The protohistoric Sobaipuri dig site is an hour’s ride, half of which is on a bumpy dirt road. Morning coffee ‘hits’ about mid point and luckily for us there is a very active gas station and mart.
As I am heading back to the ladies room Jim comes down the aisle looking very worried. "Man is down in the men’s room. Can you see to him?"
In I go! My eyes looking for the man- I see him. "Call 911 anyone," I say loudly to who ever is there.
Men in stalls, men at the urinals I really don’t see them.
Elderly man, 80s probably, and he is braced against a stall, one leg tucked under him. I drop down next to him and start asking him questions. He mumbles.
As I talk I check his leg and it moves and he does not wince. He tells me the leg is ok and without pain. I have the leg out from under him and note the bleeding from his left ear. He responds but eyes roll back into his head. I place my fingers under his right jaw and monitor his pulse as I lift his jaw to maintain an open air way. His pulse is erratic.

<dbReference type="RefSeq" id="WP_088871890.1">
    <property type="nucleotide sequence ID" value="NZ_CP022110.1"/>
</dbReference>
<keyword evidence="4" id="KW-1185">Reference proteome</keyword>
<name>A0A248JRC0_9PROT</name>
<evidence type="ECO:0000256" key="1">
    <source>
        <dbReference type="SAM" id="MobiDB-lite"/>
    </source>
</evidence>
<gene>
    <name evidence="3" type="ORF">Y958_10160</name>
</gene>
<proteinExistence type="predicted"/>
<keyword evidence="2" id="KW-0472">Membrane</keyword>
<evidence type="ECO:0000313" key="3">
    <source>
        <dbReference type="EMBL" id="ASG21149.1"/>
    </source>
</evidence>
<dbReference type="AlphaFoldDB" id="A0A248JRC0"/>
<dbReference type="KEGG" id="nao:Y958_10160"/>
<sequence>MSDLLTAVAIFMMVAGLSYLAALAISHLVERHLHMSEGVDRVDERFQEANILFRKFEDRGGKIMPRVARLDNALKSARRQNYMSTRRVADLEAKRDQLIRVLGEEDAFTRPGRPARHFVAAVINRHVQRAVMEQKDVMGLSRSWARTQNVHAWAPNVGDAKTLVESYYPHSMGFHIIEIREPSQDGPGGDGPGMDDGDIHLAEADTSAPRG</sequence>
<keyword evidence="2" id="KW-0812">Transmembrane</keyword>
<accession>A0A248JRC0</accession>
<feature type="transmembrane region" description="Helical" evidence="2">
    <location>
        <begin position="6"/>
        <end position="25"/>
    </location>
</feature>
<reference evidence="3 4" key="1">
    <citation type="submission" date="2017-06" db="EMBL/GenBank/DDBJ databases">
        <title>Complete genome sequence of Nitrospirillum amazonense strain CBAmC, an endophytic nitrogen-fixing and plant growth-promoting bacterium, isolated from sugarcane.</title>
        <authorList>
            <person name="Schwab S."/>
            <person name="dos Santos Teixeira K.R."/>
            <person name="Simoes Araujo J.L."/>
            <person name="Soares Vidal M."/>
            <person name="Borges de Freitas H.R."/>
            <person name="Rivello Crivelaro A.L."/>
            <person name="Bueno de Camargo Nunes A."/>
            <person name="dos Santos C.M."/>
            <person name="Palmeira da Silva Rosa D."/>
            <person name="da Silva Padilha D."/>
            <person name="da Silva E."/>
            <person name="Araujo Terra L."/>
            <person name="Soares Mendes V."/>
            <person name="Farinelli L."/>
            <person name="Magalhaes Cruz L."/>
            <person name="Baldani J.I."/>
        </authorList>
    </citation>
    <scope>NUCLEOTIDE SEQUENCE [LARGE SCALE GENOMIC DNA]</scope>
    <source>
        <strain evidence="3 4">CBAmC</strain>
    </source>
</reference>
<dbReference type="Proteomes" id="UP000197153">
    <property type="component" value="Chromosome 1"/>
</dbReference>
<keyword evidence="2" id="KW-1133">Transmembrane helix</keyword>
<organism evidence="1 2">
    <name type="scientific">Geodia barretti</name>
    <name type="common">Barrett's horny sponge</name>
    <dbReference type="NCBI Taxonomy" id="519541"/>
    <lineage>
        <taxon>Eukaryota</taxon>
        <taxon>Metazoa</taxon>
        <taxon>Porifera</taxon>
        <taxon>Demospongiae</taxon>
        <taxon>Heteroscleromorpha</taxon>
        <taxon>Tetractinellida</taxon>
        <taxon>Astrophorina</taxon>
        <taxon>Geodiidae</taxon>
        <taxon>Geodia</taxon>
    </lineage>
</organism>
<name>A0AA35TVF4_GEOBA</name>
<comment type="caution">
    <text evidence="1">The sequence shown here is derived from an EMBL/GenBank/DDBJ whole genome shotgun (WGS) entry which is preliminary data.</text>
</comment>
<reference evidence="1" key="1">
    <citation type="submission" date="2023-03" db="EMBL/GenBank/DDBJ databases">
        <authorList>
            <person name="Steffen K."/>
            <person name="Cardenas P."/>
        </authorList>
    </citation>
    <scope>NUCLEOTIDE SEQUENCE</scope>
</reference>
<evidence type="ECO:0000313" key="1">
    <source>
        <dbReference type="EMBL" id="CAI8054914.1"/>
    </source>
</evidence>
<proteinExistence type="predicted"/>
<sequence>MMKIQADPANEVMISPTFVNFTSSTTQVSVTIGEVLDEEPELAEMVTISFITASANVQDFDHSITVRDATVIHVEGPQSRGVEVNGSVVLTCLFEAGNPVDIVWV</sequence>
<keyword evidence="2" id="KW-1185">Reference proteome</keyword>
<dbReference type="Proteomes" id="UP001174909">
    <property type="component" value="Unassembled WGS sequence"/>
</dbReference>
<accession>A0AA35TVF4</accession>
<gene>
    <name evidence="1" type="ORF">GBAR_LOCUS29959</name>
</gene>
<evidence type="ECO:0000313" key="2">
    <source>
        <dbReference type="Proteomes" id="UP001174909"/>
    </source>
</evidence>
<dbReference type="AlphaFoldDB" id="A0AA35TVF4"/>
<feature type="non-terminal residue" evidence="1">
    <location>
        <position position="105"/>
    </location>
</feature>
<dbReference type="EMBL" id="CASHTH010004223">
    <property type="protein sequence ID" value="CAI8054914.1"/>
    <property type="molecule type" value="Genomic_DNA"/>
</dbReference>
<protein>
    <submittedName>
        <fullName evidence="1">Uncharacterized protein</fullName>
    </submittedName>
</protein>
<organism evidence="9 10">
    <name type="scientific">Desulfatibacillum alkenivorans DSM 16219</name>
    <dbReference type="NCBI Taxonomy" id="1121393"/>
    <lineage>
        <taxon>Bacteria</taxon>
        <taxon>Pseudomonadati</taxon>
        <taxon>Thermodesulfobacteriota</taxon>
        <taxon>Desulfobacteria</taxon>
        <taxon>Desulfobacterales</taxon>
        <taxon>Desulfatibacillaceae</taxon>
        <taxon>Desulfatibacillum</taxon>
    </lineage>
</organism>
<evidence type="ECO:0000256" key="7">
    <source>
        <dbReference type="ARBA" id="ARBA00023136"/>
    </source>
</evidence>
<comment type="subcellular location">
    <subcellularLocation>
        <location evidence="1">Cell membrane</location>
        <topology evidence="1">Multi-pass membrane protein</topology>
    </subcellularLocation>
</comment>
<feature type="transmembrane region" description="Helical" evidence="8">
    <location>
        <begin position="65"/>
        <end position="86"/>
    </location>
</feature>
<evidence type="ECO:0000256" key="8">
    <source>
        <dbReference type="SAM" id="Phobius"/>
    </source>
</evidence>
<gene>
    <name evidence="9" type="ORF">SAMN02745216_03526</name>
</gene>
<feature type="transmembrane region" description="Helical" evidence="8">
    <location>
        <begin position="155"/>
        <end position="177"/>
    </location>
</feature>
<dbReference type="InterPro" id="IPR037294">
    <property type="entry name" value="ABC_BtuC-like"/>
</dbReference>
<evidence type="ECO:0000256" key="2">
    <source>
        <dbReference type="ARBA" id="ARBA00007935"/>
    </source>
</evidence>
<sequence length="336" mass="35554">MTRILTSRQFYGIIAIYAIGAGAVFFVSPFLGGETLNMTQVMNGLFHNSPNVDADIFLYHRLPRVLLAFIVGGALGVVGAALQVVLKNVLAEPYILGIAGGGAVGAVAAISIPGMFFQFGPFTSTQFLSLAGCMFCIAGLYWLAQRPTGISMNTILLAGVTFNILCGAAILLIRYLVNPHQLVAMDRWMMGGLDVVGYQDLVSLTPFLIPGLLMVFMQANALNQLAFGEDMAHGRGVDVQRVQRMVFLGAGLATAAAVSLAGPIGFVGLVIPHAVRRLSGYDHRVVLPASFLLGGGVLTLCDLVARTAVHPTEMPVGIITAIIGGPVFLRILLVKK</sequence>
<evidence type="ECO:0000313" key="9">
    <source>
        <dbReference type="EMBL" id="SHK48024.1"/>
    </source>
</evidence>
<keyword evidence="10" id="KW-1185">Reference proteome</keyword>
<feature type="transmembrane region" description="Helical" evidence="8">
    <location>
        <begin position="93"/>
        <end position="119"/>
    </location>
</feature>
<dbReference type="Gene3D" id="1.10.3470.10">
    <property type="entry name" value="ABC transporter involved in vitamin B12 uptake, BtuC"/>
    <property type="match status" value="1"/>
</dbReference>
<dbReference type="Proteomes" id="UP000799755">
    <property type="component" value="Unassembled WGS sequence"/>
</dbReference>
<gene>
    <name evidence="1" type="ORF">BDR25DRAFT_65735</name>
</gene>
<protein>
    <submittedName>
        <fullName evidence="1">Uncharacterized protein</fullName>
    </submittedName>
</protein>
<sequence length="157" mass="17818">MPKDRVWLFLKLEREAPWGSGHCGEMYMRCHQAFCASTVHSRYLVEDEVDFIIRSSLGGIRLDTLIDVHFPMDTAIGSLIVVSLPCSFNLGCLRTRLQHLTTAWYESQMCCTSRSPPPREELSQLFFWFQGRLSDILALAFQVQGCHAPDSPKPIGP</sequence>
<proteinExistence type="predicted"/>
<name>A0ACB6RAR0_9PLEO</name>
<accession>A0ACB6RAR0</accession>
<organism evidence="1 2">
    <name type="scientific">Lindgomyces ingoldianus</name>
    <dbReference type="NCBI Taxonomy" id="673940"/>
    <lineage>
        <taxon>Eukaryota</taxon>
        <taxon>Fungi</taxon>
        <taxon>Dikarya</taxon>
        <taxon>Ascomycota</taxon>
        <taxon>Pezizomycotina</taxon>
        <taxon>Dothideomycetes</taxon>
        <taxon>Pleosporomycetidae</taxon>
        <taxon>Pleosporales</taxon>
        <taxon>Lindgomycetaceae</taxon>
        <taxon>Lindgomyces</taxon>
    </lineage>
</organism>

He comes to and says he wants to go home. In talking with him, I find out he is driving by himself to home about 30 miles away. He has heart problems. He tries to get up. I talk him out of it by telling him the EMTs are on the way.
His pulse is irregular. He slides out of consciousness again.
EMTs are here - scissors are out and "there goes the gray shirt," I say to Jim – an inside joke. We laugh a nervous laugh.
I give the EMTs a quick report and leave. Inside the car I shake.
I attended another accident months later and emailed Jim about it. His email back is priceless:
"Our morning in the men’s room pales in comparison!"